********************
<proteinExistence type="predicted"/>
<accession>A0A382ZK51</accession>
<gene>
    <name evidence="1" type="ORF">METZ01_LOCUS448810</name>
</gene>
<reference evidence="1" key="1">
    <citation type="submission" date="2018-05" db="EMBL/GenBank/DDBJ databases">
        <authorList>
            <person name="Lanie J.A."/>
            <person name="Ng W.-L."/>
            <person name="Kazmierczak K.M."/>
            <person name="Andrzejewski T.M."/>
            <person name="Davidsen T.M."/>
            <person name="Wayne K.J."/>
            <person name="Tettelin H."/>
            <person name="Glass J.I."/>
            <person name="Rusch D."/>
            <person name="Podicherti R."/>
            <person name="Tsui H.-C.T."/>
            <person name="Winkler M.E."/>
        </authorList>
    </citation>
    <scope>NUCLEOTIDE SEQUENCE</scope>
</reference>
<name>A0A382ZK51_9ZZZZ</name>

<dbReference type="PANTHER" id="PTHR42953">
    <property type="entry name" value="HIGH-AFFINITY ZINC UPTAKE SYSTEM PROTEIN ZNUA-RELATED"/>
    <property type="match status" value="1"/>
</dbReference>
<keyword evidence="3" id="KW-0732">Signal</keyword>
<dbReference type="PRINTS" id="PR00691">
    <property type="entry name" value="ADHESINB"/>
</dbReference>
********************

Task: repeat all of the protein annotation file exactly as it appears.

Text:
<proteinExistence type="predicted"/>
<accession>A0A382ZK51</accession>
<gene>
    <name evidence="1" type="ORF">METZ01_LOCUS448810</name>
</gene>
<reference evidence="1" key="1">
    <citation type="submission" date="2018-05" db="EMBL/GenBank/DDBJ databases">
        <authorList>
            <person name="Lanie J.A."/>
            <person name="Ng W.-L."/>
            <person name="Kazmierczak K.M."/>
            <person name="Andrzejewski T.M."/>
            <person name="Davidsen T.M."/>
            <person name="Wayne K.J."/>
            <person name="Tettelin H."/>
            <person name="Glass J.I."/>
            <person name="Rusch D."/>
            <person name="Podicherti R."/>
            <person name="Tsui H.-C.T."/>
            <person name="Winkler M.E."/>
        </authorList>
    </citation>
    <scope>NUCLEOTIDE SEQUENCE</scope>
</reference>
<name>A0A382ZK51_9ZZZZ</name>

<dbReference type="PANTHER" id="PTHR42953">
    <property type="entry name" value="HIGH-AFFINITY ZINC UPTAKE SYSTEM PROTEIN ZNUA-RELATED"/>
    <property type="match status" value="1"/>
</dbReference>
<keyword evidence="3" id="KW-0732">Signal</keyword>
<dbReference type="PRINTS" id="PR00691">
    <property type="entry name" value="ADHESINB"/>
</dbReference>